The John F. Kennedy Presidential Library and Museum, in Boston, Massachusetts, has announced that it’s special exhibit “A Journey Home – John F. Kennedy and Ireland” will be held over until September 21, 2007. The special exhibit opened on St. Patrick’s Day, 2006. It has drawn an influx of visitors to The Museum at the Kennedy Presidential Library, especially visitors from Ireland.
The museum exhibit showcases President Kennedy’s relationship to his ancestral homeland. A large selection of gifts presented to President Kennedy by the people of Ireland are on display. There are also artifacts, documents, photographs and film footage relating to his Irish heritage. His state visit to Ireland from June 26 to 29, 1963 is also on film and on exhibit.
The web site of the John F. Kennedy Library has information about the exhibit. Items featured in the exhibit include:
A silver goblet made in Dublin in 1805. This goblet was given to President Kennedy by the people of New Ross, Ireland, which was the home of his great grandfather. JKF kept it displayed in the Oval Office. Jacqueline Kennedy instructed the White House gardener to place a fresh flower in it daily.
1850 edition of the Douay English translation of the Holy Bible, which was brought to America by John F. Kennedy’s forebears. The bible chronicles the Fitzgerald family from 1857. It records the birth of John Fitzgerald Kennedy on May 29, 1917. President Kennedy took the presidential oath of office on this family bible.
The sword of Commodore John Barry. Commodore Barry was a founder of the U.S. Navy and the former commander of the USS United States.Barry served during the Revolutionary War as one of the first captains of the Constitutional Nave. He was born in County Wexford, Ireland, which was the ancestral home of President Kennedy. President Kennedy displayed the sword in the White House Oval Office.
The Freedom of Wexford Chest. This chest has never been previously displayed at the Library. It bears the inscription “Presented to Mr. John Fitzgerald Kennedy President of the United States of America on the occasion of his enrollment as an Honorary Freeman on the 27th day of June, 1963.”
The Original Treaty of Ormonde. The treaty, between the Early of Ormonde and John O. Kennedy and those of his nation, dated March 5, 1336. This document is the fist mention of the Kennedy name in Irish historical records. It was a gift to President Kennedy from Prim Minister Sean LeMass and the people of Ireland.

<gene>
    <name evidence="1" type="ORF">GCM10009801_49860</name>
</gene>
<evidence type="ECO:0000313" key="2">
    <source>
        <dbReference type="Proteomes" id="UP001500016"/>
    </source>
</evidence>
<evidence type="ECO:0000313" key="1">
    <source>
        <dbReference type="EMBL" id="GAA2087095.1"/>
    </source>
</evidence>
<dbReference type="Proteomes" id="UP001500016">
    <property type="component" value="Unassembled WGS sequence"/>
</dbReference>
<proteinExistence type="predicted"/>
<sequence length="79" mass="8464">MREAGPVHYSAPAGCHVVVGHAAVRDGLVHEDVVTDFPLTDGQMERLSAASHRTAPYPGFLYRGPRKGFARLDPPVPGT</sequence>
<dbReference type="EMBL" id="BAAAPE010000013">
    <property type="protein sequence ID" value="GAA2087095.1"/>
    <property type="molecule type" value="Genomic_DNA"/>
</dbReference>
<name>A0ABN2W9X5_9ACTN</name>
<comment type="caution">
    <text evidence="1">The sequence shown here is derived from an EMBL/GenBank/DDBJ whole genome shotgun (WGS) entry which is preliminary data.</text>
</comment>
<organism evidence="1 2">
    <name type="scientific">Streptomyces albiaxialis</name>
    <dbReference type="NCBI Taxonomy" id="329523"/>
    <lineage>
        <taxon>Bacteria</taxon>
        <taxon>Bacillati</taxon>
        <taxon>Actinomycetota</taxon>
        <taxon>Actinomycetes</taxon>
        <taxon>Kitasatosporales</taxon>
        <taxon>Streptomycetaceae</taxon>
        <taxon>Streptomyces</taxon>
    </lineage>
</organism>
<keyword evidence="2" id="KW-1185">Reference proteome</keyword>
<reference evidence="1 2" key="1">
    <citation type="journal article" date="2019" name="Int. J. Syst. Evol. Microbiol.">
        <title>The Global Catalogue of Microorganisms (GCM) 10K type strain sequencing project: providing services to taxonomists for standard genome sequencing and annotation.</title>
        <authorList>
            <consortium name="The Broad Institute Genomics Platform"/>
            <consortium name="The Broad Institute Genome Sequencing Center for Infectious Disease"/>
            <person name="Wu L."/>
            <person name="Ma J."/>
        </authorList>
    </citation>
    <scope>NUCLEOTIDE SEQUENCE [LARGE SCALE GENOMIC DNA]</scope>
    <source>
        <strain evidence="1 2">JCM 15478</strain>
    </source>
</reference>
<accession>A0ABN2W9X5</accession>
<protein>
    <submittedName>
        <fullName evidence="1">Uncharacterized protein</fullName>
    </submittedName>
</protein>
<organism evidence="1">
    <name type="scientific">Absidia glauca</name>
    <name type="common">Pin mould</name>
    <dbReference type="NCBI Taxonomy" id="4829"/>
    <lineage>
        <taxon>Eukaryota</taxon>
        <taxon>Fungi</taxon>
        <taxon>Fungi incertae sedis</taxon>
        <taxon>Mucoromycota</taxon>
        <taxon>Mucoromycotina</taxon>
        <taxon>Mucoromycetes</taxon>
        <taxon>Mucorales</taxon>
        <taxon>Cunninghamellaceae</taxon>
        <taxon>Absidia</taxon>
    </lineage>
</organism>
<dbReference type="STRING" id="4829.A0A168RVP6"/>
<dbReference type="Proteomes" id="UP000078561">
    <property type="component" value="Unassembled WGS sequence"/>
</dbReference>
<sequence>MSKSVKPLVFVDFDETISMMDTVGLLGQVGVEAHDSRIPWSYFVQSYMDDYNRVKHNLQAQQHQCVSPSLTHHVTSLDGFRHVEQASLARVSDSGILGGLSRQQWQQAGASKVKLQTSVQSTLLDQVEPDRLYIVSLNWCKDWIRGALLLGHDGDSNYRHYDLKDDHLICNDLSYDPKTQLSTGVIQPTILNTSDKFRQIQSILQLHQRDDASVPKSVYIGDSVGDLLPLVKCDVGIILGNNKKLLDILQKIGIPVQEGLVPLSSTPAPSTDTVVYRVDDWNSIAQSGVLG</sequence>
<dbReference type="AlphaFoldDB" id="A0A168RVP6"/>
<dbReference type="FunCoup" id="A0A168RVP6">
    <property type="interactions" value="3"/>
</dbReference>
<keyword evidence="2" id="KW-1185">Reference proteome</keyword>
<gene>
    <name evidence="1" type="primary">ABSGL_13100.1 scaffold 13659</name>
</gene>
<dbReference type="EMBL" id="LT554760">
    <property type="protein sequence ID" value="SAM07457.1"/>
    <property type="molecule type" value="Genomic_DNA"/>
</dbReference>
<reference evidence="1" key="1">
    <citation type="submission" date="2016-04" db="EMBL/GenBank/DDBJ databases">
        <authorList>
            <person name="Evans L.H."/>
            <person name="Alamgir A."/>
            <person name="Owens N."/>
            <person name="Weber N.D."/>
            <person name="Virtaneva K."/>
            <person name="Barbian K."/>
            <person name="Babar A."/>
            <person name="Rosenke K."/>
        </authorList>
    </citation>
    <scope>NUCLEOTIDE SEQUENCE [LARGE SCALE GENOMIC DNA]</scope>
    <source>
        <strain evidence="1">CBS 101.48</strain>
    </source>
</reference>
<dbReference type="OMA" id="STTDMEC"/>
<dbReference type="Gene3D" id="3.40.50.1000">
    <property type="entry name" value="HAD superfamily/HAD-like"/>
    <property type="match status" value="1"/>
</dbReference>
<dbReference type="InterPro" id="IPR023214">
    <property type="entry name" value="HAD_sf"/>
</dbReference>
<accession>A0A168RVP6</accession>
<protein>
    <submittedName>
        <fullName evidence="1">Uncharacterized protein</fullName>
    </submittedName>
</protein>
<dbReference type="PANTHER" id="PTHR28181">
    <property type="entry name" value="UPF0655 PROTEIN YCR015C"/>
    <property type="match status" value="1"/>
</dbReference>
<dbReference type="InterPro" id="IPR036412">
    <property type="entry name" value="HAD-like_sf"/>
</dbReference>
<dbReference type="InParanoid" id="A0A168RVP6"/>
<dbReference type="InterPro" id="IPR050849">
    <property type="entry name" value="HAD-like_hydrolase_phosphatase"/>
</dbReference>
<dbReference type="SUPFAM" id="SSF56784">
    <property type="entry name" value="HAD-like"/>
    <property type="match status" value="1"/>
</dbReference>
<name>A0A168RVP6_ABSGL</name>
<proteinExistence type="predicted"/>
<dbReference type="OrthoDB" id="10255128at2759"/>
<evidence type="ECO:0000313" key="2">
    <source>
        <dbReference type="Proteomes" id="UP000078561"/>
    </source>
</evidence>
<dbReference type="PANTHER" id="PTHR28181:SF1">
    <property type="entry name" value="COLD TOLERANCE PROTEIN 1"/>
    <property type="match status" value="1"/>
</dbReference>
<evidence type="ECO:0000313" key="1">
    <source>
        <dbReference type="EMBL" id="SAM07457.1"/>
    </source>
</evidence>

Leinster Harp Plaque
Freedom of the City of Galway Casket
Freedom of the City of Cork Casket.
Assignment of Armorial Ensigns to the Kennedy Coat of Arms
President Kennedy was proud of his Irish heritage. During his historic visit to Ireland he remarked, “This is not the land of my birth but it is the land for which I hold the greatest affection.”
President Kennedy had a rich Irish heritage. Eight great grandparents migrated to Boston during the Potato Famine in Ireland, during the late 1840’s. Like so many other Irish immigrants, they came to take advantage of the opportunities and political liberties enjoyed in America. Both of President Kennedy’s grandfathers became successful Boston politicians by the end of the century. Patrick J. Kennedy was a tavern owner and banker who served in both Houses of the Massachusetts Legislature. He was the political “boss” of a war in Boston. John F. (“Honey Fitz”) Fitzgerald was a colorful politician who served in the State Senate and the U.S. House of Representatives.
The special exhibit is only one of the many attractions of this museum, which documents the one thousand days that President Kennedy served in office. There are 25 permanent exhibits including:
Campaign Trail: Relive the presidential campaign that won the 1960 presidential election.
Briefing Room: Television was a new medium. President Kennedy was the first president to use it to speak directly to the American people. See video samples of press conferences.
Space: President Kennedy made it a priority that the United States land an man on the moon before the Soviet Union. See models of the Friendship 7 Project Mercury space capsule and video of Marine Corps Lieutenant Colonel John Glenn’s blastoff.
Attorney General’s Office: President Kennedy appointed his brother, Robert Kennedy to the office of Attorney General. The centerpiece of the exhibit are documents and personal items of Robert Kennedy’s’ placed on top of his desk.
The Oval Office: Since 1909 the Oval Office has the President’s office. President Kennedy personalized his office with his collections of ship models and scrimshaw.
First Lady Jacqueline Bouvier Kennedy: The display includes photographs, video footage of her televised tour of the White House and International Travels.
The Kennedy Family: John Fitzgerald Kennedy was the offspring of two families whose roots stretched back to Ireland.
With all of these fascinating exhibits, a visit to this museum is sure to be fascinating. During the special exhibit, that honors President Kennedy’s Irish heritage, people of Irish heritage find it especially interesting. The Museum is open 7 days per week, form 9 am to 5 pm. Admission $10 Adults, $8 Seniors and Students.
The John F. Kennedy Presidential Library and Museum
Boston, MA 02125